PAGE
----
The challenge is to identify, within the structure and functioning of microbial communities, algae and invertebrates, disturbances that result from anthropic chemical pressure, and attempting to characterise the relevant descriptors of the community (whether under chemical pressure or not), to identify the environment’s dominant parameters (geochemical, hydrodynamic, trophic, toxic), and the role of inter-and intraspecific interactions.
Make-up of the team
The team is 56 strong. Of these 15 are researchers of various kinds and 41 are support staff. They are divided into 5 teams working on activities within the Research Topic.
Since its inception, 13 doctoral theses have been submitted and 11 are currently (2011) in preparation. Furthermore, 15 postdoctoral researchers have worked on national, international or internal projects within the Research Topic.
The research teams
The research work is carried out by several teams based in three research units, in Antony, Bordeaux and Lyon:
- Laboratory for physicochemical analyses of aquatic environments (LAMA, UR MAEP Lyon)
- Laboratory for microbial ecology of man-made river systems (EMHA, UR MAEP Lyon)
- Laboratory for ecotoxicology of freshwater ecosystems (UR MAEP Lyon)
- Team for anthropogenic contamination and responses of aquatic environments (CARMA, UR REBX Bordeaux)
- Team for bioavailability and biological effects (UR HBAN Antony)
- Microbiology laboratory
- Aquatic environment, ecology and pollution
- Water networks, purification and quality
- River systems and bioprocesses
List of competitive tender projects (Titles) from 2008 (+ links to URLs or teams) List of “structural” partnership projects
Irstea partnership agreements are in place with ONEMA (French National Office for Water and Aquatic Environments) and estuary agencies. Together with ONEMA, the Research Topic contributes to work on the quality of large bodies of water, on the restoration of aquatic environments and on pollutants. Scientists working on this research also collaborate with ANSES (French Agency for Food, Environmental and Occupational Health and Safety), particularly on implementing the REACH directive.
The Research Topic has many scientific partnerships, both national and international (University of Girona in Spain, St. Lawrence Centre in Montreal, à compléter XXXXXX).
In the areas to which it contributes (analytical and environmental chemistry, biology, ecotoxicology, microbial ecology, ecology), the Research Topic works with many university laboratories (UCB Lyon, Universities of Lorraine, Champagne Ardennes, Bordeaux 1, à compléter XXXXXX)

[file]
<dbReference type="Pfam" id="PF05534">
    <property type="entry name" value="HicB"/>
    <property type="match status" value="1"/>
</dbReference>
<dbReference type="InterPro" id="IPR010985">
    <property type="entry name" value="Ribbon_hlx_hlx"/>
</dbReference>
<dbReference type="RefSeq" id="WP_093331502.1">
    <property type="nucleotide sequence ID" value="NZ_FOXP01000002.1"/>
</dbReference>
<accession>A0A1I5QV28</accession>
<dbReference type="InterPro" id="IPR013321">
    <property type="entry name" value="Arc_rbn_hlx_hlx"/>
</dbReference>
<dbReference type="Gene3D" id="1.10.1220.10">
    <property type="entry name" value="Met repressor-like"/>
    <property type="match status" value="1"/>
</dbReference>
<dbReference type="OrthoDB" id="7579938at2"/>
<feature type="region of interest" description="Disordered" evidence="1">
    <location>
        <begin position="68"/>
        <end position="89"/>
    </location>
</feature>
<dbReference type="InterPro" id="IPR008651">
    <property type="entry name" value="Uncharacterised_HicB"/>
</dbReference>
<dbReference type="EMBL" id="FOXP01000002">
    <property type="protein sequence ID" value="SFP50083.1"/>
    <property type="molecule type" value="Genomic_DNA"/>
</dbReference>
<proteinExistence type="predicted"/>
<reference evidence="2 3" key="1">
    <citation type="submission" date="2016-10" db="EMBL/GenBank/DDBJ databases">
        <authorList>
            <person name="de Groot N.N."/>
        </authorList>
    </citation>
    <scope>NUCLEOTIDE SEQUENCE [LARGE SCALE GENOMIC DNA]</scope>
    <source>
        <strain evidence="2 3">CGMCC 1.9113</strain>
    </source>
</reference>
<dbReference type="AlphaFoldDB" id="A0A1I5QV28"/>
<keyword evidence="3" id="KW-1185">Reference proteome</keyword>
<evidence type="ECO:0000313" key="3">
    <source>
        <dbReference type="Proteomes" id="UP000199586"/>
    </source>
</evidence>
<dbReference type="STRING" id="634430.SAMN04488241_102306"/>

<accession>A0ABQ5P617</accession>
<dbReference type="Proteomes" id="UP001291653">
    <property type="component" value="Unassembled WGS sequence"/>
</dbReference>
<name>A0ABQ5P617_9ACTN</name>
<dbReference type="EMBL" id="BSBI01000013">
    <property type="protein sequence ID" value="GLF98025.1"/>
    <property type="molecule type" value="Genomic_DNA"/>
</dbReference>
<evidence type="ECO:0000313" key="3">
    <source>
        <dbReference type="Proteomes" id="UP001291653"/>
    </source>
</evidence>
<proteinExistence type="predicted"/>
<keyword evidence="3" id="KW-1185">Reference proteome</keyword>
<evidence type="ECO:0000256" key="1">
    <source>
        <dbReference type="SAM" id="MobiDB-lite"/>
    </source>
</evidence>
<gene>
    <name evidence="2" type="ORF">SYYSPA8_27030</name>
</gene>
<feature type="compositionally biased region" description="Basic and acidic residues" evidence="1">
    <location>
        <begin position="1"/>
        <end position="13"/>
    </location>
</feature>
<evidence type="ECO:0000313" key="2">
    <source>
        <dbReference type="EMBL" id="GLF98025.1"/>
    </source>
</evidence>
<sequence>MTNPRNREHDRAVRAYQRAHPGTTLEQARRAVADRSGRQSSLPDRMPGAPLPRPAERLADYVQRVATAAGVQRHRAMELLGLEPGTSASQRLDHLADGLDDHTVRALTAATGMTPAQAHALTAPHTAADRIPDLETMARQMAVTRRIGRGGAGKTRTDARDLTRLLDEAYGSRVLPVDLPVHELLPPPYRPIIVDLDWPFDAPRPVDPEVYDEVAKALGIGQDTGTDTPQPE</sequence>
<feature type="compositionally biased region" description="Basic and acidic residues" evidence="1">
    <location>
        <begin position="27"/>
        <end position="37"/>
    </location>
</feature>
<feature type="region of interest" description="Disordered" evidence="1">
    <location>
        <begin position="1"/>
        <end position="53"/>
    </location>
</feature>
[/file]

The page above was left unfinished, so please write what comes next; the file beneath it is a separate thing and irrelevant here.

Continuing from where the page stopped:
Main graduate schools with links to the Research Topic
- ED E2M2 (Modelling the growth of microbiological ecosystems) ED 341, Lyon 1 (lien avec page ED ?: http://umr5558-mq1.univ-lyon1.fr/newsite/ )
- ED CPE (Chemistry, processes, environment) ED 206, Lyon1
- EDSC-(Graduate School of Chemical Sciences), ED 40, Bordeaux 1
- ED GRN (Geosciences and natural resources) ED 398, Paris 6
- ED RP2E (Resource Processing, Environmental Products) (ED 410)
- Ile de France Federation of Environmental Research, members of the Seine PIREN (Interdisciplinary Research Programme on the Seine’s Environment)
- The Institute of Analytical Sciences at Lyon
- The Rhone-Alpes Environment Research Network: ARC Environnement
- LABEX (Laboratory of Excellence)
Three major industrial partnerships are aimed at transferring the Research Topic’s technology into the socioeconomic sphere: EDF (contaminated sediments upstream of hydroelectric dams, river discharge cooling systems contaminated with zinc and copper), VEOLIA (tools and chemical, ecotoxicological and ecological indicators to assess river quality) and Suez Environnement (toxic waste downstream of wastewater processing plants).
In Europe and the world
The Research Topic's activities in standardising biological indices have, for many years, been well established in the European scientific community. Research in chemistry and ecotoxicology benefits the networks created by the REMPHARMAWATER, ERAPharm and NORMAN European projects, as well as interactions with those currently working in the PEER network.
The Research Topic contributes to SETAC (Society of Environmental Toxicology and Chemistry) via its annual conference (written communications and presentations, chairing sessions) and to its technical publications (Environmental Toxicology and Chemistry, Integrated Environmental Assessment and Management).
Cemagref and the Research Topic held the chair of the Euraqua network for two years (2009-2011).